Doctorate of Philosophy in Engineering Education
The Doctorate of Philosophy in Engineering Education is offered through the Engineering Education department. An emphasis is placed on utilizing engineering skills and methods to conduct rigorous educational research to investigate educational problems affecting engineering and the larger STEM (Science, Technology, Engineering, and Mathematics) community. This program produces doctoral students with proficiency in developing engineering design skills in others, and expertise in research into how those skills are best learned and taught.
Program graduates are expected to:
- Be familiar with the theory and practice of engineering education and are adept at these aspects within their specific area of engineering specialization.
- Have the ability to conduct research in engineering education in areas such as engineering epistemologies, engineering learning mechanisms, engineering learning systems, engineering diversity and inclusiveness, technology-enhanced learning, distance delivery, and engineering assessment.
- Have the ability to develop, implement, and assess engineering curricula at the P12 and university levels.
Meet program expectations, students will complete a minimum of forty-two credit hours, combining course work and research. The curriculum is divided into three components:
Engineering Education Core
This curricular component recognizes that engineering education is an emerging discipline. As such, students must have an accredited degree in an engineering discipline.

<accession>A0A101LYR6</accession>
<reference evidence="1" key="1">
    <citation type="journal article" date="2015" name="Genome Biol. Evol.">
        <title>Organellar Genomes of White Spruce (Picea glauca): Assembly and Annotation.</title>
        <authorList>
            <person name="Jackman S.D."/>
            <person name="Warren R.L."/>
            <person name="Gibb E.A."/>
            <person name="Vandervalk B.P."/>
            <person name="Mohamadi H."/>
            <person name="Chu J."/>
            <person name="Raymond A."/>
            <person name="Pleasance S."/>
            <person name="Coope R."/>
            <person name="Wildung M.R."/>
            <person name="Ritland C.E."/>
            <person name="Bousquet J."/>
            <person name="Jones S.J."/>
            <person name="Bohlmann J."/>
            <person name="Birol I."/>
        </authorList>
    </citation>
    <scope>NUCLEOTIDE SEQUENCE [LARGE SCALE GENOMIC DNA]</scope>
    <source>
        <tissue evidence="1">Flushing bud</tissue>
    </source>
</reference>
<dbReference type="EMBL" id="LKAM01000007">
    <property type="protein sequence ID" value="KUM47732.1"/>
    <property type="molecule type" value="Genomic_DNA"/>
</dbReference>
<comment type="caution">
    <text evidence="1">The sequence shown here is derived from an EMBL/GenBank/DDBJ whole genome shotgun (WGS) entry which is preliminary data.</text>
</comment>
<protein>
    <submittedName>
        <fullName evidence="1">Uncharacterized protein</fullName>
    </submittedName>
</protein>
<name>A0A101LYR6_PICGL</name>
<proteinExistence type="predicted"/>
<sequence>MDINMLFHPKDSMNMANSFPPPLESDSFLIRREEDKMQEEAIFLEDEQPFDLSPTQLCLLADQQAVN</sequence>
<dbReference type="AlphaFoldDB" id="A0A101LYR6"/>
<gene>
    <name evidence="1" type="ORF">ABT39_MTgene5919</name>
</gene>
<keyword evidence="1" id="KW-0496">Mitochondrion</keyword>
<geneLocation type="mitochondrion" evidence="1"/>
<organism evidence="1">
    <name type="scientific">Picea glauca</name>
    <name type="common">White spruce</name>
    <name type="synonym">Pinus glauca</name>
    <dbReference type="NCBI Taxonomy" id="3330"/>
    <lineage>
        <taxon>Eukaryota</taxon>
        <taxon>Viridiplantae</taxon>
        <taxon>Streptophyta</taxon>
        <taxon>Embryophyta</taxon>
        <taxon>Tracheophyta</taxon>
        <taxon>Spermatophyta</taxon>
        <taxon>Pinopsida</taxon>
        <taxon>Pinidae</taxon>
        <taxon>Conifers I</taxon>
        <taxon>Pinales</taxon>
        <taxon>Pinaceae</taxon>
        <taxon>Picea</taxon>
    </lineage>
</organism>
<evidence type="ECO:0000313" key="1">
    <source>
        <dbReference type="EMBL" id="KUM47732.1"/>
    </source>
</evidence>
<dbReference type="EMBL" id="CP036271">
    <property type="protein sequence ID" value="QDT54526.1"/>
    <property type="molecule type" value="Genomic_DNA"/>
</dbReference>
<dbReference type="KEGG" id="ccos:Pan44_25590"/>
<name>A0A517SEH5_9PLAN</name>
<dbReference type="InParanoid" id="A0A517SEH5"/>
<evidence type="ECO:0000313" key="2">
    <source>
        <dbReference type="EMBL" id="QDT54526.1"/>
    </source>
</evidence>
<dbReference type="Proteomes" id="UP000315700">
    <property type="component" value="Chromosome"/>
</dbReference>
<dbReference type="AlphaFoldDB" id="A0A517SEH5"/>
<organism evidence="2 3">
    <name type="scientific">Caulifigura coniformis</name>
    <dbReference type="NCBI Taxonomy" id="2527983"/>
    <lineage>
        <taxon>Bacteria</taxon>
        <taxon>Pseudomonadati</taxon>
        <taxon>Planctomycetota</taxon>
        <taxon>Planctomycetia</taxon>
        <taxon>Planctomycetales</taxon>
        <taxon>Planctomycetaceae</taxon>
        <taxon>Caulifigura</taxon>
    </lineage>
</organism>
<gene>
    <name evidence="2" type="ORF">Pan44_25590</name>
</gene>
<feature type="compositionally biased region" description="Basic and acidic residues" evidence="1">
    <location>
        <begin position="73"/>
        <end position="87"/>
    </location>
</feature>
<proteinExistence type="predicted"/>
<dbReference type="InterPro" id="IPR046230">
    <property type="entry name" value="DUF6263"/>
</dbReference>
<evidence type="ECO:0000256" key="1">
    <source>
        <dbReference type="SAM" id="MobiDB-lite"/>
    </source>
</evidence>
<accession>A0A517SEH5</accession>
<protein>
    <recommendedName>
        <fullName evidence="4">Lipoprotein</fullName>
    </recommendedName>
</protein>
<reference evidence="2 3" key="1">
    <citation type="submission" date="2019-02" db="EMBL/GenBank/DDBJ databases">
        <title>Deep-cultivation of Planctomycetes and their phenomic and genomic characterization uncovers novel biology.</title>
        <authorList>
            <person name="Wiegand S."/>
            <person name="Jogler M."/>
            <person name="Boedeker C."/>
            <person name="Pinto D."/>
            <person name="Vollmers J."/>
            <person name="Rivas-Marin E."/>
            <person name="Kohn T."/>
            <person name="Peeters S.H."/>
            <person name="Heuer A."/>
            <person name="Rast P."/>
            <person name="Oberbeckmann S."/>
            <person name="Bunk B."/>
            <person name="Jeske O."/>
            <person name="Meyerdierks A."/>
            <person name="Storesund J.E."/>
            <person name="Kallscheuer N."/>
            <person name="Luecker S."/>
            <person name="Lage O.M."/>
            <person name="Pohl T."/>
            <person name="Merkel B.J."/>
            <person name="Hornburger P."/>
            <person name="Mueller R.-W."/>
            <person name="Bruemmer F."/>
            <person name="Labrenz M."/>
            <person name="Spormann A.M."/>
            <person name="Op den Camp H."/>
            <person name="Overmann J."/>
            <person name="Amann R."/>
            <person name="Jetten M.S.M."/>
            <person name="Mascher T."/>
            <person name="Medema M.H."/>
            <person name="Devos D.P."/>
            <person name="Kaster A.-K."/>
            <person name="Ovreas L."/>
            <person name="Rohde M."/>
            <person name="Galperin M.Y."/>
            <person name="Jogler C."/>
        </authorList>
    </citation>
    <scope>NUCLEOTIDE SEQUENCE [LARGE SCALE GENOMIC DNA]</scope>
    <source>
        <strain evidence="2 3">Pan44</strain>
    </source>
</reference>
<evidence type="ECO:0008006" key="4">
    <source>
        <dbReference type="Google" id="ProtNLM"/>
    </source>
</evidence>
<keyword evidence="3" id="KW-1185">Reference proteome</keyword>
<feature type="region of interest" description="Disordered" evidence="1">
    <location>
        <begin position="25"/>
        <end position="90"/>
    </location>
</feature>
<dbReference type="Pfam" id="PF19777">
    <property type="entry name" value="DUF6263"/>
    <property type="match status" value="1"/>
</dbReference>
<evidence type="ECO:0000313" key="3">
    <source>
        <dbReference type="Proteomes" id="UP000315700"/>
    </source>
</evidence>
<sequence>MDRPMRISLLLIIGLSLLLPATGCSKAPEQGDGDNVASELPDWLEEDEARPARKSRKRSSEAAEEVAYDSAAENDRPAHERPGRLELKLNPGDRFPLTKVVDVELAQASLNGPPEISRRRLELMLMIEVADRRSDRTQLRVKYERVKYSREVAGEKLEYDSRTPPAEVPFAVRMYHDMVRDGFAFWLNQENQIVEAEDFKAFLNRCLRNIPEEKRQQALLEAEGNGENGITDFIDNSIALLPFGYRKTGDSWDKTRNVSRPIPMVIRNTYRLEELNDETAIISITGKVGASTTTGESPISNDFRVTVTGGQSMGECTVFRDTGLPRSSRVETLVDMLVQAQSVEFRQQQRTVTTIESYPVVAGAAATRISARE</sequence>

Area of Specialization
This component allows students to develop an in-depth knowledge in one area of engineering education. Students will identify a research area approved through the department and take courses within that area. The research area and courses will be identified and chosen with the advice and approval of the student’s doctoral advisory committee. Three credits of these courses must be taken outside the EED department.
This component ensures that program graduates have the skills necessary for, and experience in performing engineering education research, and has two sections. First is a series of courses in research methods. Education research methodologies fall into two broad categories, quantitative and qualitative. Students will take one course focused on each of these techniques, followed by an advanced course in the methodology being used in their dissertation. In the second section, students develop a research project that culminates in a dissertation.
The Engineering Education department admits and funds selected students on a rolling basis. However, many funding decisions are made based upon entrance during the fall semester. The fall semester has the following deadlines:
- February 1—Application deadline for admission guaranteed consideration for funding
- Around February 15—Recommendations made by committee on funding; also, funding decisions made for students moving from provisional to full admission
- March 1—Notification of students receiving initial round of funding
- June 15—Final application deadline
- Around June 15—Final funding decisions made
- July 1—Applicants notified of final funding decisions